Pharmacy wholesaling and dispensing activities need to be legally separated, so that pharmacies who serve NHS patients directly prioritise the UK patient over and above wholesaling activities which effectively divert medicine supplies, MPs have been told.
A legal separation would ensure there is a clear audit trail of transactions between the pharmacy's wholesaling and pharmacy activities, permit suppliers to the pharmacy to know which entity they were supplying and therefore invoicing, and allow the regulator to see a clear audit trail of transactions, if and when required at inspection, according to the Association of the British Pharmaceutical Industry.
Suppliers would then be able to prioritise which part of the business they will supply when a product is in short supply, the research-based industry group has told the parliamentary All-Party Pharmacy Group's inquiry into medicines shortages.
The ABPI also expresses concern at the level of regulatory oversight and inspection of the trade in medicines. There are currently around 1,800 wholesaler dealer licenses in the UK - apart from Germany, the highest number in Europe by a significant margin - and the Medicines and Healthcare products Regulatory Agency does not have the resources to inspect the premises of 1,800 wholesale dealers, it says.
There needs to be a change in regulation, the industry group has told the MPs. It welcomes the proposed repeal of Section 10(7) of the Medicines Act 1968, an exemption which currently allows pharmacy to trade up to 5% of its turnover without a wholesaler dealer licence, but calls for the change to go further, with a restriction on the exemption which permits pharmacies to be able to hold a wholesale dealer license and thus, to wholesale trade.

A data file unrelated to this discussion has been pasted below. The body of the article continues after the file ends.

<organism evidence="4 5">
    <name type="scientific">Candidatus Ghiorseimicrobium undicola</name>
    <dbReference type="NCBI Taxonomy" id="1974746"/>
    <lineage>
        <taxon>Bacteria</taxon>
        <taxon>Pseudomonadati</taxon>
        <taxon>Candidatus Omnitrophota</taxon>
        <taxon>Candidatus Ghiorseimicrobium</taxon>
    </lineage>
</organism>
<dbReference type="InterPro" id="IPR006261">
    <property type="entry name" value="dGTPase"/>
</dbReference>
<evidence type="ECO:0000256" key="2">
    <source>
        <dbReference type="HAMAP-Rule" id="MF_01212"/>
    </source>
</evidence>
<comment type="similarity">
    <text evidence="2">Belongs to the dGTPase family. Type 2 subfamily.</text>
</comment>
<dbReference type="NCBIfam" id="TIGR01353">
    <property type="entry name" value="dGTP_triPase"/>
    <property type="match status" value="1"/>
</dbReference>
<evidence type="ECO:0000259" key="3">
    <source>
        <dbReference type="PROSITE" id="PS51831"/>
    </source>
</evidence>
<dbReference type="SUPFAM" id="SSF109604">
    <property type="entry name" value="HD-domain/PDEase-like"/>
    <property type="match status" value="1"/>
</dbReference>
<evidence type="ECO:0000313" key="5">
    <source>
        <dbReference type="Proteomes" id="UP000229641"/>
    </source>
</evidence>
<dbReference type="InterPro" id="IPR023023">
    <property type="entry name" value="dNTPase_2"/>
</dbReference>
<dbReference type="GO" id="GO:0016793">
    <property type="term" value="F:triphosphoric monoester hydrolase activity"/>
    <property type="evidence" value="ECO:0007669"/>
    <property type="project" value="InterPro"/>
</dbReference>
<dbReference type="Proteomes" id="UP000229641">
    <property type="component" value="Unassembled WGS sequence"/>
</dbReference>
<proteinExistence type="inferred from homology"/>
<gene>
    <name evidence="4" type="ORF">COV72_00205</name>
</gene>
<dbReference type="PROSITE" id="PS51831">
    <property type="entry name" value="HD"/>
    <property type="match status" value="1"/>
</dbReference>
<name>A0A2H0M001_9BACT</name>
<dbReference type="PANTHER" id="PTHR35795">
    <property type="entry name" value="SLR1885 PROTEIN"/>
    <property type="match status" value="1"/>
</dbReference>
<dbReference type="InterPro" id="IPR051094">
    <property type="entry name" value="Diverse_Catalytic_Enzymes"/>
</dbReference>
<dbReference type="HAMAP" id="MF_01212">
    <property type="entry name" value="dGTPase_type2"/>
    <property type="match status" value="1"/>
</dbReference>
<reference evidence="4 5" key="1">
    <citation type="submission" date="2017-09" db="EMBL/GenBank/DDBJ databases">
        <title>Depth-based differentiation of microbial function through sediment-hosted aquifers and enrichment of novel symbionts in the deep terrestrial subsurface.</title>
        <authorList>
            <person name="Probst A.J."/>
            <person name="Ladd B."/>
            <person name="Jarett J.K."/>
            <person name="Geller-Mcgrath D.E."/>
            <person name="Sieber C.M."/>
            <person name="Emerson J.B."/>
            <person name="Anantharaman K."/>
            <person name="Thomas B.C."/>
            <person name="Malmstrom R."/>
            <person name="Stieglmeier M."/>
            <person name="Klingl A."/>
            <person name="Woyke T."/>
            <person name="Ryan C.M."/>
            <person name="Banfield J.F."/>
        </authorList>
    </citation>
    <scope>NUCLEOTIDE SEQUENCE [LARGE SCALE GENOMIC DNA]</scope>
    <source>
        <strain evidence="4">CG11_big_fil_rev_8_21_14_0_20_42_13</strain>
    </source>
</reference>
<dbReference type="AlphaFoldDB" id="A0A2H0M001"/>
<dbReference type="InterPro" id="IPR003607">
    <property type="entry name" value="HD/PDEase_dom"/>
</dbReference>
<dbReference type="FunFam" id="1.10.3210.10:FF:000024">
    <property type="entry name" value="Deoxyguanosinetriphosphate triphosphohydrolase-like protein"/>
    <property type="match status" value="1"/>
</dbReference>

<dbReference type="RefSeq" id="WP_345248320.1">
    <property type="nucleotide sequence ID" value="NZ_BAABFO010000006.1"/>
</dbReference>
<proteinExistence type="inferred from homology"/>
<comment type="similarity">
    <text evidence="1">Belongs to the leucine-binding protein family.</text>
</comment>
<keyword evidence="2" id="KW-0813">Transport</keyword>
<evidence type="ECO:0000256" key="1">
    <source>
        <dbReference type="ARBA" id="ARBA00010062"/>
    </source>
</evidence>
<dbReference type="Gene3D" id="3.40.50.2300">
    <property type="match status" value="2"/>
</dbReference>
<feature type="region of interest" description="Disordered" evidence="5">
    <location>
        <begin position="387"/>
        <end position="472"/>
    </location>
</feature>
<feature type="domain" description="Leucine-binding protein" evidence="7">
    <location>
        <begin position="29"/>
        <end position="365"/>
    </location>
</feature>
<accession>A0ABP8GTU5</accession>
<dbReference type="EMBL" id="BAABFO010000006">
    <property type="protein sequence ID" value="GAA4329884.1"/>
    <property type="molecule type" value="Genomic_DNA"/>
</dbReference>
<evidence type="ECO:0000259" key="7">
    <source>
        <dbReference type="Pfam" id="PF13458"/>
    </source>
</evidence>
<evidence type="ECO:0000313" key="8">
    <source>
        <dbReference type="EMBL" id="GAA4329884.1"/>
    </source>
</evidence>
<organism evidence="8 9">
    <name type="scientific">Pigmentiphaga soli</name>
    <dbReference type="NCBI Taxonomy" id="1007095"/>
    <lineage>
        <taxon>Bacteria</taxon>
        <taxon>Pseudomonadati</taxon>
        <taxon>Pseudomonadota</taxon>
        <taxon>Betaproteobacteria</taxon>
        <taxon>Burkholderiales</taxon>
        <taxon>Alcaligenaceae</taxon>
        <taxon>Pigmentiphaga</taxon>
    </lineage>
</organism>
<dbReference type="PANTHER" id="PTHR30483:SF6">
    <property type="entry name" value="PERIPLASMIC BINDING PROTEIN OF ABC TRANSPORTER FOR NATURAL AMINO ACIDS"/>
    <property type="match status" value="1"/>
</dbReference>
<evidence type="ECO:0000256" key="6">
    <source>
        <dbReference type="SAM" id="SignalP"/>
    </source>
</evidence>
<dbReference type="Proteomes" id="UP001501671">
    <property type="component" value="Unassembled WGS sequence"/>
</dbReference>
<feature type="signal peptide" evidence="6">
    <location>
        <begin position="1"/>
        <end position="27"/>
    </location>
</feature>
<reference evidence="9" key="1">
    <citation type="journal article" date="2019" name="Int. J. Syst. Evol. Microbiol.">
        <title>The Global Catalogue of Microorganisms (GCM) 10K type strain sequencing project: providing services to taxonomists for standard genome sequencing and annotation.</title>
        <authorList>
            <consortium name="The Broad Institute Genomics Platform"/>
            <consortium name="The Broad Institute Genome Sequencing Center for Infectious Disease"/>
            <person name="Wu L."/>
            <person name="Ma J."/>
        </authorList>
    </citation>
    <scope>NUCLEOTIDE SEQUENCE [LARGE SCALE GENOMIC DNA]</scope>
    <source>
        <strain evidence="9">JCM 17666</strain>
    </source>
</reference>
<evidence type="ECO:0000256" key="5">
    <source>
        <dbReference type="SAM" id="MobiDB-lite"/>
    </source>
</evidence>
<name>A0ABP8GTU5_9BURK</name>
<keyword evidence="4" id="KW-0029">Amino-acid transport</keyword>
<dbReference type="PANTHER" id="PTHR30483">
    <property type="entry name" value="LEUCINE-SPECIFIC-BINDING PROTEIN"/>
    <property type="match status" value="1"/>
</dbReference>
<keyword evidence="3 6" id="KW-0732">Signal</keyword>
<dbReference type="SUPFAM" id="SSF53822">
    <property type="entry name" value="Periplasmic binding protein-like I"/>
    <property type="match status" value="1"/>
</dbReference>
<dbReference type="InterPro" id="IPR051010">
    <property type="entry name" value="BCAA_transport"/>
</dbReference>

The ABPI also tells the inquiry that it does not support calls for the adoption of a Public Service Obligation, to include a 24-hour requirement to supply medicines, in the UK. "This would only increase the quantity of medicines into the system - and therefore being diverted into Europe - whilst also introducing unnecessary red tape," it warns.
Moreover, there is no data to show that PSOs work in other EU member states to solve the medicines shortages which they have suffered when they were net exporters, says the ABPI. It also cautions that an Obligation would be a challenge to enforce, given that demand then becomes short-term and more unpredictable, and the lead time on medicines is several months.
"To be effective, the 24-hour obligation would also need to be on all elements of the supply chain - pharmacies, wholesalers, repackers and manufacturers," it says.
The ABPI calls on wholesalers to support its position on the repeal of Section 10(7) of the Medicines Act, and urges Minister to "lead a shift in perception about the acceptability of supply diversion and demonstrate a willingness to take the necessary regulatory steps through the MHRA to address the challenge."
So far, the government has indicated that it does not feel the situation justifies a change in regulation and prefers the various stakeholders to find a solution amongst themselves, without the need for regulation, but the Department of Health Supply Chain Forum set up to tackle the problem in England has not yet found a solution, and there is scepticism among stakeholders as to whether the best practice guidance issued by the Forum will have any real impact, says the ABPI.
The industry group also tells MPs that it has recently convened a Pharmacy Advisory Group to "build a forum around which everyone involved in this highly-concerning issue can convene to find mutually-agreeable solutions." The exemption in Section 10(7) is being removed because it is not compatible with the European Union Falsified Medicines Directive, which must be implemented by January 2 next year.
Look out for our article on the FMD in the February issue of PharmaTimes Magazine, Click here